Solareye – All These People Are Me
- David Pollock
- 2 May 2018
An eloquent and thoughtful solo debut from the Scottish poet/rapper
'Wake up man, wake up, let's go,' mutters Dave 'Solareye' Hook, otherwise known as the head of Scots rap group Stanley Odd, in the opening seconds of his new solo album, and it isn't just the first moments of the new day he's sloughing off. What comes through most clearly is that this is a record which attempts to maintain touch with its own wokeness, to orient Solareye amid 2018's mutating social and political reality while not losing sight of the personal and the local.
This opening track, 'Reconstruction', is a prime example, a piece of slow-jam psychogeography on which he pounds the streets of Edinburgh, recounting familiar sights through a class-detecting lens; 'a streetsweeper cleans up the mess left by George Street wankers in their gladrags / I'm allergic to sleazy suits worse than pollen' or '(there's) a boarded-up council building on South Bridge / it's called the Advice Shop, I guess they've none left to give'.
'Who the fuck am I?' he challenges on the following 'All These People Are Me', wrong-footing the listener with, 'I'm a beautiful butterfly.' There's a universality to Solareye's rhymes, and while his voice and his style is definitively masculine – much like his beats there's something indefinably retro about them, in fact, a soulful groove to his DIY edge that feels more Nas than Kendrick – his swagger speaks of thoughtful confidence rather than aggression.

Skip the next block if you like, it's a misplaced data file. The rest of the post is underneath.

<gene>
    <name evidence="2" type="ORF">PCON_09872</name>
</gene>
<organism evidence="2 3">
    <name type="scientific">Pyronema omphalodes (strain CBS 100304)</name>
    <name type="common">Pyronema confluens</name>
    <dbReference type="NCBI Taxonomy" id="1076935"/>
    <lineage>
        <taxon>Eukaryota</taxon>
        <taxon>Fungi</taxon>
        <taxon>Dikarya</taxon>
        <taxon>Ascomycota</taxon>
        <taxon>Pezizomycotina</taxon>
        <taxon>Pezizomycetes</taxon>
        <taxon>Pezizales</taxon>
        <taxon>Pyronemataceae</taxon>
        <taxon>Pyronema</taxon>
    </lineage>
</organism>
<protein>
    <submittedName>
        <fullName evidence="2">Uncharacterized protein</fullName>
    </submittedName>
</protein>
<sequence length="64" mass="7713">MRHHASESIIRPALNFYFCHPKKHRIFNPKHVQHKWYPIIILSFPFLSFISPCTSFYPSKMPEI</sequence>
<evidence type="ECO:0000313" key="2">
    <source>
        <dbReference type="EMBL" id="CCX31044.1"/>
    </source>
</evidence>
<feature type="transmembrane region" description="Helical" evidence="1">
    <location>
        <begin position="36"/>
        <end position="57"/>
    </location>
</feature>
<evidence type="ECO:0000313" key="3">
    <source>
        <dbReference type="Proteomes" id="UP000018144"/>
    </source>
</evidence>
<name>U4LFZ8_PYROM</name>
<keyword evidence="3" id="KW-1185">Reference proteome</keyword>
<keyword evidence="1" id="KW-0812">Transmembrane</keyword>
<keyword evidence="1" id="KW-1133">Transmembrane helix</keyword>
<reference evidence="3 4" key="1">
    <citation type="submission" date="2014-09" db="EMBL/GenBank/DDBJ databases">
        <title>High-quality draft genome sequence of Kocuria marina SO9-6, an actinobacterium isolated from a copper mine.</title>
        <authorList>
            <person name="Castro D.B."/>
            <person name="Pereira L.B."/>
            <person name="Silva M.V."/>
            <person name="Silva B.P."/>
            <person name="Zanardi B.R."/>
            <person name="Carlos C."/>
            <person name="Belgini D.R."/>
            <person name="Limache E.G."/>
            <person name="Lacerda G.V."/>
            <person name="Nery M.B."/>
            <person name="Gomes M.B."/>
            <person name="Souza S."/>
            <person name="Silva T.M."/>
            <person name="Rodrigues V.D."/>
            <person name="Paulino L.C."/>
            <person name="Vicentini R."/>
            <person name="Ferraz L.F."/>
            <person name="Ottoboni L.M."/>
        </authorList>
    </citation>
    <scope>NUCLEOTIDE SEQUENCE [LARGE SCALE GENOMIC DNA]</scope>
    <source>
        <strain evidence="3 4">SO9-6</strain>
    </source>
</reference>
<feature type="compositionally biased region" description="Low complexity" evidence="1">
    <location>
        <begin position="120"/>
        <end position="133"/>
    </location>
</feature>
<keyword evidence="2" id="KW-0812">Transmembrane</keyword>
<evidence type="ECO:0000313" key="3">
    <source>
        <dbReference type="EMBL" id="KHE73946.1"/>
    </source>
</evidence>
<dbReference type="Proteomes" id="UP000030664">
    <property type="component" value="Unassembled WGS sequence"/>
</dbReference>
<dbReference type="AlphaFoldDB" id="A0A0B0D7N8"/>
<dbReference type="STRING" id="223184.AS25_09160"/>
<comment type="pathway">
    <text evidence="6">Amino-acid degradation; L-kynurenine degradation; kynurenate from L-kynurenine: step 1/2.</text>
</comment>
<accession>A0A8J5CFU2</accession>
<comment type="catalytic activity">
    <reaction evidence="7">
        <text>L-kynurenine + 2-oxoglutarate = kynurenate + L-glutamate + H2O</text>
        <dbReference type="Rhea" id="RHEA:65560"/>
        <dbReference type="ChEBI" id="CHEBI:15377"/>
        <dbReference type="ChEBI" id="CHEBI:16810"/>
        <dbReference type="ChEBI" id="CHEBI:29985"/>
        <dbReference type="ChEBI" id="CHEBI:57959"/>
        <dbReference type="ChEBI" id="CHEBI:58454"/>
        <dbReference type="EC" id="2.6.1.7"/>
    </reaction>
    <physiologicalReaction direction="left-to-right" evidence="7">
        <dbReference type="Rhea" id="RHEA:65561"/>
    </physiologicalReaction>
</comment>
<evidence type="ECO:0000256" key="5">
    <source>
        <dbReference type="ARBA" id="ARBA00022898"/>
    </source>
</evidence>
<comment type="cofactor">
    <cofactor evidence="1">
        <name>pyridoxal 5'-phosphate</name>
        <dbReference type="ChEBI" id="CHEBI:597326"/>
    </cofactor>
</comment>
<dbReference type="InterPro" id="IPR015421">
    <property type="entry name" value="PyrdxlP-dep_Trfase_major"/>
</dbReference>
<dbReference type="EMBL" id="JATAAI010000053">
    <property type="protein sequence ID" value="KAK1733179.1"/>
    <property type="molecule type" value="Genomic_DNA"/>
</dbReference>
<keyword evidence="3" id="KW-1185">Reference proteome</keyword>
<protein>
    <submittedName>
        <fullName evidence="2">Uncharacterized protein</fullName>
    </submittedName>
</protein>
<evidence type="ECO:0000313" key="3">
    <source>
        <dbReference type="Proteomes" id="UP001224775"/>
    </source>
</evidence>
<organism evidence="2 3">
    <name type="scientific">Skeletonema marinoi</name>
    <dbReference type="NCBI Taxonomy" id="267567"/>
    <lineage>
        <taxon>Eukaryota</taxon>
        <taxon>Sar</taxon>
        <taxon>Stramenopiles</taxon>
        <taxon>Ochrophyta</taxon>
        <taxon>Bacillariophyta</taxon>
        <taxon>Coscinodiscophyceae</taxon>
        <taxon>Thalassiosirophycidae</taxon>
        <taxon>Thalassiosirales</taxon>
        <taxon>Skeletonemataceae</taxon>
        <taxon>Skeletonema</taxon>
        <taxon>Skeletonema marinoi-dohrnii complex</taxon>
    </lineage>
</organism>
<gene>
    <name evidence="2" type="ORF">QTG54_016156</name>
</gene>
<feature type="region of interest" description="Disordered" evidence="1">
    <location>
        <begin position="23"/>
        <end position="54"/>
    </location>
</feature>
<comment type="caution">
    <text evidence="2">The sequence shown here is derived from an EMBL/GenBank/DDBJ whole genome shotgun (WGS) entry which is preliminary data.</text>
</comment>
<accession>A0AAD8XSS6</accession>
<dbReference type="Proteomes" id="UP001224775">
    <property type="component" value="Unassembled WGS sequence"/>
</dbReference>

The world he conjures is one where 'vodka and limeade' takes the place of gin and juice and druggy hinterlands exist where 'I take eccies for endorphin enrichment' over a clattering electronic beat (on 'High Spirits'). He recounts the laziness of hot Scottish days on 'Summer (Some Buzz)', tells a true and relatable tale off twenty-four hours in fatherhood on 'A Day Aff Wi the Wee Man' and debates his own position and responsibility as an artist on 'Didnae Get Repetitive'. All the while sculpting an album which speaks eloquently from the working class perspective – specifically a Scottish one – which the mainstream could do with hearing much more of.
All These People Are Me by Solareye is released on Fri 4 May by A Modern Way.